Re: Predictive power of FE theory
« Reply #51 on: February 01, 2019, 10:47:39 PM »
As we all know and you have admitted there is no FE map. The Gleason map here is a globe projection. Don’t know where you’re trying to go with this.

You are not showing us something that could only happen on a globe, in fact you are showing us something that looks more like the traditional flat earth map. When you can show that the eclipses are based on a spherical earth, let us know. As it is, the spherical argument seems sadly lacking of evidence. Your three body problem doesn't work and the people who predict the eclipses admit that it is based on an ancient cycle that was derived by a civilization of people who believed that the earth was flat.
No such thing as a flat earth map. You’ve said so yourself.

The monopole model remains the current Flat Earth model until something can replace it. It's in the logo. So it's just a coincidence that the solar eclipses turn into perfect arcs and ovals on the official FE map then? Strong evidence there.
« Last Edit: February 01, 2019, 11:06:42 PM by Tom Bishop »

Re: Predictive power of FE theory
« Reply #52 on: February 01, 2019, 10:49:01 PM »
As we all know and you have admitted there is no FE map. The Gleason map here is a globe projection. Don’t know where you’re trying to go with this.

You are not showing us something that could only happen on a globe, in fact you are showing us something that looks more like the traditional flat earth map. When you can show that the eclipses are based on a spherical earth, let us know. As it is, the spherical argument seems sadly lacking of evidence. Your three body problem doesn't work and the people who predict the eclipses admit that it is based on an ancient cycle that was derived by a civilization of people who believed that the earth was flat.
No such thing as a flat earth map. You’ve said so yourself.

The monopole model remains the current Flat Earth model until something can replace it. It's in the logo. So it's just a coincidence that the solar eclipses turn into perfect arcs and circles on the official FE map? Strong evidence there.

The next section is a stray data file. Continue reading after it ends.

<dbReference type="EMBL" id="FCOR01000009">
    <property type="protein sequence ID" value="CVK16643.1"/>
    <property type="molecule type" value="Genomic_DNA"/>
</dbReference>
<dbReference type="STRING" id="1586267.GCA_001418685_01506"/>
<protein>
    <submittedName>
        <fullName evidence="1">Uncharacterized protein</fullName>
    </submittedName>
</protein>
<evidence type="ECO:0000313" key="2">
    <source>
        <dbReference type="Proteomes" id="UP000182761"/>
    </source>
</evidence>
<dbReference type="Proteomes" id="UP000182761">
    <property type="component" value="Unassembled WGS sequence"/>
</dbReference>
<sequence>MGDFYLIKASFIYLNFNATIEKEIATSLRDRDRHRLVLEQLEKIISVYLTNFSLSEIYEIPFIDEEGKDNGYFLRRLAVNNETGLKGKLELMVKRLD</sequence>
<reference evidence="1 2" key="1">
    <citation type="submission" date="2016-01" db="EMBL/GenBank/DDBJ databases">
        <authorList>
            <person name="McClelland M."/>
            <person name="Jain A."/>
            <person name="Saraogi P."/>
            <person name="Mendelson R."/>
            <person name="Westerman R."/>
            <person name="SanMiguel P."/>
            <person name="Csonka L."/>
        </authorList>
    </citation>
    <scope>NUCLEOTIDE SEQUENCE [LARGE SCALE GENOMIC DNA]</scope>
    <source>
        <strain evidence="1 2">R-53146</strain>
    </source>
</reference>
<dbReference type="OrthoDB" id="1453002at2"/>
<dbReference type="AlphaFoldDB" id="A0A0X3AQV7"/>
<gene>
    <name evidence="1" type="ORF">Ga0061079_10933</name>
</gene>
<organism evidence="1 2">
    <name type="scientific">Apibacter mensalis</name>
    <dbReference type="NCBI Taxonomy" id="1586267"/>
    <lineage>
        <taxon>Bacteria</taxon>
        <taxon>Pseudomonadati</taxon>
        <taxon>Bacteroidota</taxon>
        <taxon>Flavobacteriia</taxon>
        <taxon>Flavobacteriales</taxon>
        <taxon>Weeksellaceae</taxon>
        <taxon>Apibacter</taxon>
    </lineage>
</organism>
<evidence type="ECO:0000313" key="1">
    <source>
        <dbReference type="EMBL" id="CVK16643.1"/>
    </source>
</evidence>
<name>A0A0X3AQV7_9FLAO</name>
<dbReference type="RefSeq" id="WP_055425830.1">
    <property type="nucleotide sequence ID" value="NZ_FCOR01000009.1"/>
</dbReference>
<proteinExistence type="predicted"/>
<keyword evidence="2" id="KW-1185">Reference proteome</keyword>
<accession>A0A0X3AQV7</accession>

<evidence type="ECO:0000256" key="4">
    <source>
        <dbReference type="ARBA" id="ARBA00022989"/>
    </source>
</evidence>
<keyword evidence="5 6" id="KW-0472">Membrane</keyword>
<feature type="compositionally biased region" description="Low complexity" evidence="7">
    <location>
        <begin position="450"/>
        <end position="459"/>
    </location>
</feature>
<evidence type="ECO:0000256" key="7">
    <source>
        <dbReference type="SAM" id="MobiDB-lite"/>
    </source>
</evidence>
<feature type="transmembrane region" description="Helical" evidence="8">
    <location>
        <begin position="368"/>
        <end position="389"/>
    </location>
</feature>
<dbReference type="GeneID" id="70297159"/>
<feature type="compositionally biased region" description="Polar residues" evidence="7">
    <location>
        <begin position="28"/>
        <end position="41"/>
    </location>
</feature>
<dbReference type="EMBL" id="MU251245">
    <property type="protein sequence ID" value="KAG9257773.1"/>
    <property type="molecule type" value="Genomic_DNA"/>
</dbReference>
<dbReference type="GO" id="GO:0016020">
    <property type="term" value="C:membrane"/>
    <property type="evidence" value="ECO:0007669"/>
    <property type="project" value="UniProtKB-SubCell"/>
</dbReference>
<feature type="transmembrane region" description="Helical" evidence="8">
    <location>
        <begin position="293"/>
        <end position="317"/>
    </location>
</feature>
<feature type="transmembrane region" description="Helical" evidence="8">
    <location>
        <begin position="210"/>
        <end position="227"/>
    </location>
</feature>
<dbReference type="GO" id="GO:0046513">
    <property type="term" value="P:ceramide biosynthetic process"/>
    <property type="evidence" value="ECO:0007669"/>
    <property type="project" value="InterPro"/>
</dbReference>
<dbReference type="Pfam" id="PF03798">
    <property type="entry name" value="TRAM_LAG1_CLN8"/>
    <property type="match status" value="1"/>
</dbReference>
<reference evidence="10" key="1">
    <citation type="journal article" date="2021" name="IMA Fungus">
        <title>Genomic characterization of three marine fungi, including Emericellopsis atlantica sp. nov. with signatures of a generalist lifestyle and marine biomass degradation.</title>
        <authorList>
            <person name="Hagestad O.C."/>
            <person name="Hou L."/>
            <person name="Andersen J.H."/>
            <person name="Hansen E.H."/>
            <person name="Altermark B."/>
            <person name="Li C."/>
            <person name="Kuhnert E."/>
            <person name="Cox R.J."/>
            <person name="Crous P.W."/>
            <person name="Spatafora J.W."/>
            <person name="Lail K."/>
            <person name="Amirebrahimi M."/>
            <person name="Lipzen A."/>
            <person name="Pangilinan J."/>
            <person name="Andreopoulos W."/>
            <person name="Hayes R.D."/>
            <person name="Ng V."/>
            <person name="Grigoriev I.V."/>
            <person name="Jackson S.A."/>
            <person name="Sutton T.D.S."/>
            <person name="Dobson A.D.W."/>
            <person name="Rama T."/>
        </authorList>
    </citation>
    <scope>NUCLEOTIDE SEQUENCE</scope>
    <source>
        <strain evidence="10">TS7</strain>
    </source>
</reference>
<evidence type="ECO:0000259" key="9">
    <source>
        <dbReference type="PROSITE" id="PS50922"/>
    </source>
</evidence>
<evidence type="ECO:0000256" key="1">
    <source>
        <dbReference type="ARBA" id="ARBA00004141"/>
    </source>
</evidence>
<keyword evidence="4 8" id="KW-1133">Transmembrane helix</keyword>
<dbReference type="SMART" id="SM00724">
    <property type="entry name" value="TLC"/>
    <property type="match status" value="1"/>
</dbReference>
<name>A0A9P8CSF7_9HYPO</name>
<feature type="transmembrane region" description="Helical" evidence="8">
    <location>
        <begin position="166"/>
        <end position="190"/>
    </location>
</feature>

Are distances correct on your model or map?

*

Offline stack

  • *
  • Posts: 1250
    • View Profile
Re: Predictive power of FE theory
« Reply #53 on: February 01, 2019, 11:00:55 PM »
As we all know and you have admitted there is no FE map. The Gleason map here is a globe projection. Don’t know where you’re trying to go with this.

You are not showing us something that could only happen on a globe, in fact you are showing us something that looks more like the traditional flat earth map. When you can show that the eclipses are based on a spherical earth, let us know. As it is, the spherical argument seems sadly lacking of evidence. Your three body problem doesn't work and the people who predict the eclipses admit that it is based on an ancient cycle that was derived by a civilization of people who believed that the earth was flat.
No such thing as a flat earth map. You’ve said so yourself.

The monopole model remains the current Flat Earth model until something can replace it. It's in the logo. So it's just a coincidence that the solar eclipses turn into perfect arcs and ovals on the official FE map? Strong evidence there.

A logo not maketh a map. Sorry. Your monopole "model" is an AE Globe projection. Sorry again.
Not much is known about the celestial bodies and their distances.

*

Offline Tom Bishop

  • Zetetic Council Member
  • **
  • Posts: 6475
  • Flat Earth Believer
    • View Profile
Re: Predictive power of FE theory
« Reply #54 on: February 01, 2019, 11:02:36 PM »
A logo not maketh a map. Sorry. Your monopole "model" is an AE Globe projection. Sorry again.

I would suggest reading Earth Not a Globe and educating yourself on the flat earth model.

Re: Predictive power of FE theory
« Reply #55 on: February 01, 2019, 11:03:49 PM »
As we all know and you have admitted there is no FE map. The Gleason map here is a globe projection. Don’t know where you’re trying to go with this.

You are not showing us something that could only happen on a globe, in fact you are showing us something that looks more like the traditional flat earth map. When you can show that the eclipses are based on a spherical earth, let us know. As it is, the spherical argument seems sadly lacking of evidence. Your three body problem doesn't work and the people who predict the eclipses admit that it is based on an ancient cycle that was derived by a civilization of people who believed that the earth was flat.